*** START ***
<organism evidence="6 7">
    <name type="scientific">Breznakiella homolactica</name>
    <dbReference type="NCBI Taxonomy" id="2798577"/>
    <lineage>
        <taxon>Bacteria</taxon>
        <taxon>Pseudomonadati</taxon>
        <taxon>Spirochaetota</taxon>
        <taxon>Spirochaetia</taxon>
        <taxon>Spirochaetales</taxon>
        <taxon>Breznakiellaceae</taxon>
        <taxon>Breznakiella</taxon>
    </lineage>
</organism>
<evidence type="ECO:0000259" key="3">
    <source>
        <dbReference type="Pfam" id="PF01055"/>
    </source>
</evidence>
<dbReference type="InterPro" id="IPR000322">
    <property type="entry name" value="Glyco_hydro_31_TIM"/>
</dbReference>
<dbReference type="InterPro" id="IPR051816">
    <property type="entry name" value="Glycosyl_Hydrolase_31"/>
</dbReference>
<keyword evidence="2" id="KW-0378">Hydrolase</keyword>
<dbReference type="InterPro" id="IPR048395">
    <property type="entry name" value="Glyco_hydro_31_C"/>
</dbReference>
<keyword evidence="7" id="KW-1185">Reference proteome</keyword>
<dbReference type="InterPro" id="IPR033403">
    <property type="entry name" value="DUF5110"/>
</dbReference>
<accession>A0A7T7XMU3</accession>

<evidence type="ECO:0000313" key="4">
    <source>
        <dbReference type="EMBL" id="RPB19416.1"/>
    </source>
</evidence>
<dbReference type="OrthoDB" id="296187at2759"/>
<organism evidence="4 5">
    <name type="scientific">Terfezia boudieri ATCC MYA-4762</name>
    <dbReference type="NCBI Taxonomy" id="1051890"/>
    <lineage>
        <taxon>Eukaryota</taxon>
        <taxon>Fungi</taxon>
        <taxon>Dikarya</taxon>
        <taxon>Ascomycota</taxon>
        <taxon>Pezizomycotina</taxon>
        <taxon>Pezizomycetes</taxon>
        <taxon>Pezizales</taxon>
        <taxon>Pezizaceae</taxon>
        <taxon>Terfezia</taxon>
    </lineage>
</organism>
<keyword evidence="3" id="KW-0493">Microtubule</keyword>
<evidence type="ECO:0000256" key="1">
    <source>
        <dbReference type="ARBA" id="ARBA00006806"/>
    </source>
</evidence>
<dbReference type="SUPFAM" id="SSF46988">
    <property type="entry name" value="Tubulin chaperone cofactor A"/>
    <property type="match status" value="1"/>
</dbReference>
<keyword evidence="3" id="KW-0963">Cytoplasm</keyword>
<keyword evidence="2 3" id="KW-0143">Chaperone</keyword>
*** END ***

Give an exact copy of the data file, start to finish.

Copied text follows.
<organism evidence="6 7">
    <name type="scientific">Breznakiella homolactica</name>
    <dbReference type="NCBI Taxonomy" id="2798577"/>
    <lineage>
        <taxon>Bacteria</taxon>
        <taxon>Pseudomonadati</taxon>
        <taxon>Spirochaetota</taxon>
        <taxon>Spirochaetia</taxon>
        <taxon>Spirochaetales</taxon>
        <taxon>Breznakiellaceae</taxon>
        <taxon>Breznakiella</taxon>
    </lineage>
</organism>
<evidence type="ECO:0000259" key="3">
    <source>
        <dbReference type="Pfam" id="PF01055"/>
    </source>
</evidence>
<dbReference type="InterPro" id="IPR000322">
    <property type="entry name" value="Glyco_hydro_31_TIM"/>
</dbReference>
<dbReference type="InterPro" id="IPR051816">
    <property type="entry name" value="Glycosyl_Hydrolase_31"/>
</dbReference>
<keyword evidence="2" id="KW-0378">Hydrolase</keyword>
<dbReference type="InterPro" id="IPR048395">
    <property type="entry name" value="Glyco_hydro_31_C"/>
</dbReference>
<keyword evidence="7" id="KW-1185">Reference proteome</keyword>
<dbReference type="InterPro" id="IPR033403">
    <property type="entry name" value="DUF5110"/>
</dbReference>
<accession>A0A7T7XMU3</accession>

<evidence type="ECO:0000313" key="4">
    <source>
        <dbReference type="EMBL" id="RPB19416.1"/>
    </source>
</evidence>
<dbReference type="OrthoDB" id="296187at2759"/>
<organism evidence="4 5">
    <name type="scientific">Terfezia boudieri ATCC MYA-4762</name>
    <dbReference type="NCBI Taxonomy" id="1051890"/>
    <lineage>
        <taxon>Eukaryota</taxon>
        <taxon>Fungi</taxon>
        <taxon>Dikarya</taxon>
        <taxon>Ascomycota</taxon>
        <taxon>Pezizomycotina</taxon>
        <taxon>Pezizomycetes</taxon>
        <taxon>Pezizales</taxon>
        <taxon>Pezizaceae</taxon>
        <taxon>Terfezia</taxon>
    </lineage>
</organism>
<keyword evidence="3" id="KW-0493">Microtubule</keyword>
<evidence type="ECO:0000256" key="1">
    <source>
        <dbReference type="ARBA" id="ARBA00006806"/>
    </source>
</evidence>
<dbReference type="SUPFAM" id="SSF46988">
    <property type="entry name" value="Tubulin chaperone cofactor A"/>
    <property type="match status" value="1"/>
</dbReference>
<keyword evidence="3" id="KW-0963">Cytoplasm</keyword>
<keyword evidence="2 3" id="KW-0143">Chaperone</keyword>